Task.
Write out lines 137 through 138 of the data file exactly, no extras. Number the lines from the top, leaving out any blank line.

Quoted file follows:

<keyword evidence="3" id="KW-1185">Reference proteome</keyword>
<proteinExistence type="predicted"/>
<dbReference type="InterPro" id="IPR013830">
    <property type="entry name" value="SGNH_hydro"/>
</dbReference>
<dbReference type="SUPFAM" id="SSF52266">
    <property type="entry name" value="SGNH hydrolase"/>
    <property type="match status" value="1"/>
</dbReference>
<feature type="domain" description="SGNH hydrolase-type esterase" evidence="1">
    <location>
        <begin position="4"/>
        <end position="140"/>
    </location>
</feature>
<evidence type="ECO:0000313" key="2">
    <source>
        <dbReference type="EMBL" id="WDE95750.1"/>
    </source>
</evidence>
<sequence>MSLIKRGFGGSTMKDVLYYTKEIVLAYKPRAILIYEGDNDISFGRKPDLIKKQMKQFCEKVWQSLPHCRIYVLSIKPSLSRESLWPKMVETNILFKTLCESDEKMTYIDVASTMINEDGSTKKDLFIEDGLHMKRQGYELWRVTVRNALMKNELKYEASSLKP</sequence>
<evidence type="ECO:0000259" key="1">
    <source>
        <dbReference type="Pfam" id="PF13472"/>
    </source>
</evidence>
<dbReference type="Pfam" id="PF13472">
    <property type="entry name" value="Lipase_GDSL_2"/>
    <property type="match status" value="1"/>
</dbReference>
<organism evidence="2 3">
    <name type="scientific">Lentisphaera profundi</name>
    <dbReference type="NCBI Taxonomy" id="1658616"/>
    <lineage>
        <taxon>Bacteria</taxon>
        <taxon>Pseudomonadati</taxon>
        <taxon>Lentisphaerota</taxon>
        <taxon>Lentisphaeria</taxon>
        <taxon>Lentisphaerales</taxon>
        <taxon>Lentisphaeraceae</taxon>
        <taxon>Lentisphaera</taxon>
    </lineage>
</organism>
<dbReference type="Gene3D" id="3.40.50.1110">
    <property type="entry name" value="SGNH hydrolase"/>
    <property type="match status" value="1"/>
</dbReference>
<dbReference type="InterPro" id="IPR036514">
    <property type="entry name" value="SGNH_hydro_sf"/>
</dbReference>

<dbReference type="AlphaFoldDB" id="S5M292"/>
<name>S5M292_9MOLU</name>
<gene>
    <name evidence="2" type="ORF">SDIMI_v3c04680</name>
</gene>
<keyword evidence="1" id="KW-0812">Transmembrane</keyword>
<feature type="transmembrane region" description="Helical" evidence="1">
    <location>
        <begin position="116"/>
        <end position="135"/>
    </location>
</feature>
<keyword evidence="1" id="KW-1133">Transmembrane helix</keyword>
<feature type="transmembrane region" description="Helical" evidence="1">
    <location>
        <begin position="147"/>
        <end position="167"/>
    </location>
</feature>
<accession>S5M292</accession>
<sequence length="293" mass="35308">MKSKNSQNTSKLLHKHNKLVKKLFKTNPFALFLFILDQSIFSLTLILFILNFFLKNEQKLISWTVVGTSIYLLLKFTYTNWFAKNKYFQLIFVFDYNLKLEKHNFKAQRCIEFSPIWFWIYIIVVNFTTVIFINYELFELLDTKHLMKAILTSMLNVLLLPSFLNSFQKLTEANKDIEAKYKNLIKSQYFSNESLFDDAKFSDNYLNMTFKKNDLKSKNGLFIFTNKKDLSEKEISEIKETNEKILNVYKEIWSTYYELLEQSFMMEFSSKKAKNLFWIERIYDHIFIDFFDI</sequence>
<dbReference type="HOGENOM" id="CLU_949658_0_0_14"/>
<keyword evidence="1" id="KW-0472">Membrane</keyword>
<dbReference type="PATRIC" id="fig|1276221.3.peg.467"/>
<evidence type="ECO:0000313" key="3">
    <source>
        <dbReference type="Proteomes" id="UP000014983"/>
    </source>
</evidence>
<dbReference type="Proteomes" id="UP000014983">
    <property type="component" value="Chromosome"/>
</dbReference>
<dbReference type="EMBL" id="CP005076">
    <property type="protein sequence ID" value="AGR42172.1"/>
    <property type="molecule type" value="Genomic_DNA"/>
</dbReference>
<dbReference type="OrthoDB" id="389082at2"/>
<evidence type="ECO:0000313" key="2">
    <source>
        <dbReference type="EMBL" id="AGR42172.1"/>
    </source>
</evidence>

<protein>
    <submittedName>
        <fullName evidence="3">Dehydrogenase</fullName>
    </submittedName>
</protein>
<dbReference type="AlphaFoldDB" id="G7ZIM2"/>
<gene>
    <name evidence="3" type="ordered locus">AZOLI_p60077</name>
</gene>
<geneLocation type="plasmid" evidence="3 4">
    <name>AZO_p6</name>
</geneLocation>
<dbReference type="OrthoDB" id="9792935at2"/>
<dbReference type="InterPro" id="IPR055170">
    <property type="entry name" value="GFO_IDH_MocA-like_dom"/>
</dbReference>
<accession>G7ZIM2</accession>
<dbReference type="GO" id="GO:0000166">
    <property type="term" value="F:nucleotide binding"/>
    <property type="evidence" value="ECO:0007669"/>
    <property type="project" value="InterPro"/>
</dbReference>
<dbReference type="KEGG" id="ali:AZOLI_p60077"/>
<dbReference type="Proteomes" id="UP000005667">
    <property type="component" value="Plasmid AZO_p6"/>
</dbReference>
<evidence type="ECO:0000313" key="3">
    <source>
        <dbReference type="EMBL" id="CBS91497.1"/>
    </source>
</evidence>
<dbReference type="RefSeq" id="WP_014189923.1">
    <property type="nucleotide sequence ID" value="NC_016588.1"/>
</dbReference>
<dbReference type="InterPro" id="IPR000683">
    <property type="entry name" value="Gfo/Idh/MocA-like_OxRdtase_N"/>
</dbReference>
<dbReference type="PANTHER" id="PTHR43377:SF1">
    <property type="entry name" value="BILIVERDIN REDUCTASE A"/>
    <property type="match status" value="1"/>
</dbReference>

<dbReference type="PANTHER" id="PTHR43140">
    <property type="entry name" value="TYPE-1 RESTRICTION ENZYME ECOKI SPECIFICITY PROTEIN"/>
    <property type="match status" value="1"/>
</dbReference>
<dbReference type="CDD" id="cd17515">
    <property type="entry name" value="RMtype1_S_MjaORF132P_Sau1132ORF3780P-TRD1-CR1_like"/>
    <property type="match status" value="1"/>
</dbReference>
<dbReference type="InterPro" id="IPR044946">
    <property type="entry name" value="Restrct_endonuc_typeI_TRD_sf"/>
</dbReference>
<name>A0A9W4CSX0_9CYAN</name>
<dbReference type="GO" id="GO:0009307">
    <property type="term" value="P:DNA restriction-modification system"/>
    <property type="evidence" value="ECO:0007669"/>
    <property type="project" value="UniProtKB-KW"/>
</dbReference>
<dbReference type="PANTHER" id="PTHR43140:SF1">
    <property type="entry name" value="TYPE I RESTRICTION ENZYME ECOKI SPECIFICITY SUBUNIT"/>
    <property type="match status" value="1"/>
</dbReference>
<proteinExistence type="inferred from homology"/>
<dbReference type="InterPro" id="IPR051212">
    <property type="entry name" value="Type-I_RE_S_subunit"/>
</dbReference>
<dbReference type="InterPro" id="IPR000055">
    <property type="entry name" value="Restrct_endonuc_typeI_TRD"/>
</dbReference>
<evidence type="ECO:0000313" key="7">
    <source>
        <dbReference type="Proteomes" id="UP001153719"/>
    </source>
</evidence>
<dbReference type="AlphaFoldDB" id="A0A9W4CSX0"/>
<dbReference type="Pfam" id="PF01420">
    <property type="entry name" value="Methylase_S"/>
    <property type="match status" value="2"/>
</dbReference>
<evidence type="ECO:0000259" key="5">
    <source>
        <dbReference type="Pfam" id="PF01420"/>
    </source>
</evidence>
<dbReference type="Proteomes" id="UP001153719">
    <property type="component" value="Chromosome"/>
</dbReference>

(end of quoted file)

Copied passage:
</dbReference>
<dbReference type="CDD" id="cd17515">